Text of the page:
Dremel Message Board
Home       Members    Calendar    Who's On
Welcome Guest ( Login | Register )
        


««123»»

Dremel for Stone & Rock Carving? Expand / Collapse
Author
Message
Posted 6/13/2009 12:08:52 PM


Forum Newbie

Forum NewbieForum NewbieForum NewbieForum NewbieForum NewbieForum NewbieForum NewbieForum Newbie

Group: Forum Members
Last Login: 6/23/2009 2:23:46 PM
Posts: 2, Visits: 8
Newbie, you asked many of the questions that I have had. Doug, your answers were very helpful. I am checking out the other two messages you mentioned, and they are excellent too.

Just wanted to say thanks! I think this message board rocks!

Post #5704
Posted 6/14/2009 7:34:51 AM


Supreme Being

Supreme BeingSupreme BeingSupreme BeingSupreme BeingSupreme BeingSupreme BeingSupreme BeingSupreme Being

Group: Banned Members
Last Login: 11/15/2012 8:44:25 PM
Posts: 1,196, Visits: 4,842
Thanks and welcome to the message board.

Doug


Post #5714
Posted 8/20/2009 7:29:21 AM
Forum Newbie

Forum NewbieForum NewbieForum NewbieForum NewbieForum NewbieForum NewbieForum NewbieForum Newbie

Group: Forum Members
Last Login: 8/20/2009 7:22:30 AM
Posts: 2, Visits: 4
Ploni

I go to my local Lapidary supply.  Most of them carry a wide varity of stones for polishing.  Most all of them can be carved.  I make jewelery from stones.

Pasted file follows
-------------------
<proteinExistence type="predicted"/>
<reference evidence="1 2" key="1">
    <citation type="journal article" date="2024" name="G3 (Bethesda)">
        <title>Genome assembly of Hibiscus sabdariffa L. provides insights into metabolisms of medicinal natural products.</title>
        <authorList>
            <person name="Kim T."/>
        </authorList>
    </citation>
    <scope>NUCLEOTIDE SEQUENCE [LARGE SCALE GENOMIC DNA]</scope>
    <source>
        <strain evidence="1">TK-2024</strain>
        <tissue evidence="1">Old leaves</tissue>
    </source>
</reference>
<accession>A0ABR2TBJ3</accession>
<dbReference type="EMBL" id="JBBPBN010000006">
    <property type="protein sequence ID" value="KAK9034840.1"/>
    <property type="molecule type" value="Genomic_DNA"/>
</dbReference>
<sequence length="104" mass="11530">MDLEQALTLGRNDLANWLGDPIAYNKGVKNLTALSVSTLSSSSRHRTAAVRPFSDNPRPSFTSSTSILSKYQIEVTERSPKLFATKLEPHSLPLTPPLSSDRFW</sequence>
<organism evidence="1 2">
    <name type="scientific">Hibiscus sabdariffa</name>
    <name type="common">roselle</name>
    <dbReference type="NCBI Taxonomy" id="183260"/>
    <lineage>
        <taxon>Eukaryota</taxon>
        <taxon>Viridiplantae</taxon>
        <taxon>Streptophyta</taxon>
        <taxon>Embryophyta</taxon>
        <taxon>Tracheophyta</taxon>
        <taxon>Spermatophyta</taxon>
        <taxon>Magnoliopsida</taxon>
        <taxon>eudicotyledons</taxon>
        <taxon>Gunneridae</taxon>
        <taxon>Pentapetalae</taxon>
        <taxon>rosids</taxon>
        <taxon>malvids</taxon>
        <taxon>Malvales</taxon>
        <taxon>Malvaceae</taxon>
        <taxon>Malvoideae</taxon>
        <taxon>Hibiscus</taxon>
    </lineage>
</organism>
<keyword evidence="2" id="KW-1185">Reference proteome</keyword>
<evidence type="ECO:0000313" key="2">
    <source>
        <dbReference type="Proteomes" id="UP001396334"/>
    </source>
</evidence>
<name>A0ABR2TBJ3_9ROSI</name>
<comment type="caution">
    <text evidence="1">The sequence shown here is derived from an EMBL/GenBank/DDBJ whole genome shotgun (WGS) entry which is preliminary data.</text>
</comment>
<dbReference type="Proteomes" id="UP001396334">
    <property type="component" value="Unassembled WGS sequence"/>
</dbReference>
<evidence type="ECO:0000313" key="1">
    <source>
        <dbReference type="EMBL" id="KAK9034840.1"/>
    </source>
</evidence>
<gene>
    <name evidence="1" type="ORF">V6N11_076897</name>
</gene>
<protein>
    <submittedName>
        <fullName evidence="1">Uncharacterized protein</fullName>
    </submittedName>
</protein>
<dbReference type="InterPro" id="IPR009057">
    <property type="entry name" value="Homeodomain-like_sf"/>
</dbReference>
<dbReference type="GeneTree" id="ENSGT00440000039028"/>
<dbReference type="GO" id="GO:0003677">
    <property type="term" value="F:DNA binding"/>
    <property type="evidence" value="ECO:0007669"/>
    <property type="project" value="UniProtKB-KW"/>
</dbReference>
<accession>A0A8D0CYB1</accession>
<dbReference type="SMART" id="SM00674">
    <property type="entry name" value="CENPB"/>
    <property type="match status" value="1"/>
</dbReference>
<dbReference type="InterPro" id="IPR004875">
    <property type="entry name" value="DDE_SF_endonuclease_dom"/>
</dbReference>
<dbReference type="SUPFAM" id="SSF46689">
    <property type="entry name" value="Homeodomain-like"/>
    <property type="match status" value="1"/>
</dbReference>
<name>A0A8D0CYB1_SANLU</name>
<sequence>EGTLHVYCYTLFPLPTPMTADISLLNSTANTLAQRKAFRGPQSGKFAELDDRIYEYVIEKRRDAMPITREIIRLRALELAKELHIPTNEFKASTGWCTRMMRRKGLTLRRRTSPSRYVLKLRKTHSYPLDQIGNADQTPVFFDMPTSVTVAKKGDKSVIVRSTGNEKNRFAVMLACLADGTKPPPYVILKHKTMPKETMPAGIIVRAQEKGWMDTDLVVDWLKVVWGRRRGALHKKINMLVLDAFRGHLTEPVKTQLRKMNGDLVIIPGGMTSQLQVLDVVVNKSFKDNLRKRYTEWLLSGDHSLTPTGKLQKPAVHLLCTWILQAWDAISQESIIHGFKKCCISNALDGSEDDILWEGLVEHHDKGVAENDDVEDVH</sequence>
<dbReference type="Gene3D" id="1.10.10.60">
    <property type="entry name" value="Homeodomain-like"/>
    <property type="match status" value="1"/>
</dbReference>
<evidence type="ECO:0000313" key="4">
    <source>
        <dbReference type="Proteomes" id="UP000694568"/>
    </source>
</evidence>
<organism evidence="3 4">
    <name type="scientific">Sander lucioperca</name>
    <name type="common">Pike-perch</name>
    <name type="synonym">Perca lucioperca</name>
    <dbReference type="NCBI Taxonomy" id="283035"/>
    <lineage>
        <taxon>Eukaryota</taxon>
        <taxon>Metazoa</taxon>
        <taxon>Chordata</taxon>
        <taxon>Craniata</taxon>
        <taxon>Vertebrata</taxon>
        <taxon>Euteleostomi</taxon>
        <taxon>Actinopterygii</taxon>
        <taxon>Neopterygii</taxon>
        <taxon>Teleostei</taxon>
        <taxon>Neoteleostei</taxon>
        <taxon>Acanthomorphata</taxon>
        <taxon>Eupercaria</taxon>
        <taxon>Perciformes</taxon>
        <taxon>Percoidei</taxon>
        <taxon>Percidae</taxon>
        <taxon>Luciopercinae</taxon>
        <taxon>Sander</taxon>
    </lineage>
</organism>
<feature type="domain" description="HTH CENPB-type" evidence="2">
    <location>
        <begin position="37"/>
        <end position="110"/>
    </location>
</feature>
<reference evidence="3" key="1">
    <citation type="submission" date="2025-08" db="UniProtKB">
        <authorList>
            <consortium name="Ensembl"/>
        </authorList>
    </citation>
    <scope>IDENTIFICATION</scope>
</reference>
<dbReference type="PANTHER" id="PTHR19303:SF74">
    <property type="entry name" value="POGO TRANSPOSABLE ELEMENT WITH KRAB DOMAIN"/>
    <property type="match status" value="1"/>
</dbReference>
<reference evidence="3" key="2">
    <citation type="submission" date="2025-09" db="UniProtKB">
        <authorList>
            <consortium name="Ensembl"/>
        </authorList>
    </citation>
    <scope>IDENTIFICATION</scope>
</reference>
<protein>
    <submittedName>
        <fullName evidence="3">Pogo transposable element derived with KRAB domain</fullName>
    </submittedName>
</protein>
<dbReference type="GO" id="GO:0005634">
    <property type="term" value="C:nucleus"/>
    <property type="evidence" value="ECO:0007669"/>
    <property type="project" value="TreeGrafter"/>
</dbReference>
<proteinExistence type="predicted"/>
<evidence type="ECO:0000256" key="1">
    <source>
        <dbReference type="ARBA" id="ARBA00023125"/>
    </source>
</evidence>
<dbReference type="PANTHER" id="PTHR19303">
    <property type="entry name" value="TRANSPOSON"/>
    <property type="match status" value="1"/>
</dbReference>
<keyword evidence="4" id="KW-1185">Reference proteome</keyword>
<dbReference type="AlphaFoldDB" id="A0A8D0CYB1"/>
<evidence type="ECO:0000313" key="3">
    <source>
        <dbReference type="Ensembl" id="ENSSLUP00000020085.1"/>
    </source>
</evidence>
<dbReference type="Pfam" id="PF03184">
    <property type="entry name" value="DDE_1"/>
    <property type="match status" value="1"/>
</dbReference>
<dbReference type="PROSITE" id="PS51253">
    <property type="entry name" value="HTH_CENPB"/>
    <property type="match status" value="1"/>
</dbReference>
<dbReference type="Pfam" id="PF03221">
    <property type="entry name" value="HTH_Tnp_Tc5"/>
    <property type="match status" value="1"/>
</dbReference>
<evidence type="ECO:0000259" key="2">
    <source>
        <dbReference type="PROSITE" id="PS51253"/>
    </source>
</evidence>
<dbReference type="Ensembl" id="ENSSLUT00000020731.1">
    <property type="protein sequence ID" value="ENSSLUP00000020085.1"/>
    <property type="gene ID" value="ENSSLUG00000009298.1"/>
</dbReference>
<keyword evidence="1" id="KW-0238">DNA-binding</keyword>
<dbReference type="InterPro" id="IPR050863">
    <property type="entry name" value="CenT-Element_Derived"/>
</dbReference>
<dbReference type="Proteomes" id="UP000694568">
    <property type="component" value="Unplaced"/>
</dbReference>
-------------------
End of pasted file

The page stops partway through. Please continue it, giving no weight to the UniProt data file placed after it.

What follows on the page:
Captain Art

Captain Art

Post #5927
Posted 9/13/2009 5:52:47 PM
Forum Newbie

Forum NewbieForum NewbieForum NewbieForum NewbieForum NewbieForum NewbieForum NewbieForum Newbie

Group: Forum Members
Last Login: 9/14/2009 9:00:44 AM
Posts: 1, Visits: 3
Just a note on hardness. As you all know, the hardness of a mineral is its resistance to abrasion (and therefore its resistance to being carved by the Dremel). The Mohs Hardness Scale is one of the scales used, is the most popular, and goes from 1-10. Talc=1, Gypsum=2, Calcite=3, Fluorite=4, Apatite=5, Orthoclase (Feldspar)=6, Quartz=7, Topaz=8, Corundum=9, Diamond=10.
Agate, chert, jasper, et. al. usually have a hardness of 7 becuase they are made of quartz. Limestone and marble have a hardness of 3 because they are made of calcite.
When it comes to rocks, it is difficult to assign a specific hardness to them because they are usually made of more than one mineral; thus, they have varying hardness. For example, granite is commonly made of quartz(H=7), orthoclase feldspar(H=6), plagioclase feldspar(H=6), and +/- biotite(H=3-3.5) and hornblende(H=6). So, generally speaking, granite is definitely a hard rock. However, many metamorphic rocks have the same minerals as granite, making them equally as hard. Many sedimentary rocks are made mostly of quartz, but are cemented with calcite. I hope you can see the difficulty that is present when one is trying to carve a rock with the Dremel. Many rocks are made of minerals that have wide-ranging hardness.